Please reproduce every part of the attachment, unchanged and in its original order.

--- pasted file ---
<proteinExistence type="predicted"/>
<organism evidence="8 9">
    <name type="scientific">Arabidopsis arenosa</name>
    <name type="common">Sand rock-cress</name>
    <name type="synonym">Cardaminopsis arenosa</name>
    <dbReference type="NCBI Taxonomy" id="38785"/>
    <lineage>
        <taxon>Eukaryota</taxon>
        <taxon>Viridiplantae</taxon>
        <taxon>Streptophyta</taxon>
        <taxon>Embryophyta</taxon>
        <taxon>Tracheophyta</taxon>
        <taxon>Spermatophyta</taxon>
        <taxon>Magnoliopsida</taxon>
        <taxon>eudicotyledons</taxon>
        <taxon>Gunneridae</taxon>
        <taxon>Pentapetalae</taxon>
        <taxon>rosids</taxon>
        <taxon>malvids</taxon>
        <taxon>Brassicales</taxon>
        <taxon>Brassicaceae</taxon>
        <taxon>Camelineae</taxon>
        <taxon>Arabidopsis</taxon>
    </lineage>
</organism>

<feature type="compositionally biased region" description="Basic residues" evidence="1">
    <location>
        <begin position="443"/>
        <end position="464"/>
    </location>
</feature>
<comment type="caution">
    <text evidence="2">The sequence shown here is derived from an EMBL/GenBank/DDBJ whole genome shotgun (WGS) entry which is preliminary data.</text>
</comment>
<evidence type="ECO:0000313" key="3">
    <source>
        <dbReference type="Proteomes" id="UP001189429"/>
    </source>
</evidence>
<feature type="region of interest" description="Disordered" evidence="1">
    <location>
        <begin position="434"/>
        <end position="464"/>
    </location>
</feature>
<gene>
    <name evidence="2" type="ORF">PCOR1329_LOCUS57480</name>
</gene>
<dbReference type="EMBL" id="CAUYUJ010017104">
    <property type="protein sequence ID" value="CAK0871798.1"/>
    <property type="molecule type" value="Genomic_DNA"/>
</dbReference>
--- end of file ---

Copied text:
<proteinExistence type="predicted"/>
<organism evidence="8 9">
    <name type="scientific">Arabidopsis arenosa</name>
    <name type="common">Sand rock-cress</name>
    <name type="synonym">Cardaminopsis arenosa</name>
    <dbReference type="NCBI Taxonomy" id="38785"/>
    <lineage>
        <taxon>Eukaryota</taxon>
        <taxon>Viridiplantae</taxon>
        <taxon>Streptophyta</taxon>
        <taxon>Embryophyta</taxon>
        <taxon>Tracheophyta</taxon>
        <taxon>Spermatophyta</taxon>
        <taxon>Magnoliopsida</taxon>
        <taxon>eudicotyledons</taxon>
        <taxon>Gunneridae</taxon>
        <taxon>Pentapetalae</taxon>
        <taxon>rosids</taxon>
        <taxon>malvids</taxon>
        <taxon>Brassicales</taxon>
        <taxon>Brassicaceae</taxon>
        <taxon>Camelineae</taxon>
        <taxon>Arabidopsis</taxon>
    </lineage>
</organism>

<feature type="compositionally biased region" description="Basic residues" evidence="1">
    <location>
        <begin position="443"/>
        <end position="464"/>
    </location>
</feature>
<comment type="caution">
    <text evidence="2">The sequence shown here is derived from an EMBL/GenBank/DDBJ whole genome shotgun (WGS) entry which is preliminary data.</text>
</comment>
<evidence type="ECO:0000313" key="3">
    <source>
        <dbReference type="Proteomes" id="UP001189429"/>
    </source>
</evidence>
<feature type="region of interest" description="Disordered" evidence="1">
    <location>
        <begin position="434"/>
        <end position="464"/>
    </location>
</feature>
<gene>
    <name evidence="2" type="ORF">PCOR1329_LOCUS57480</name>
</gene>
<dbReference type="EMBL" id="CAUYUJ010017104">
    <property type="protein sequence ID" value="CAK0871798.1"/>
    <property type="molecule type" value="Genomic_DNA"/>
</dbReference>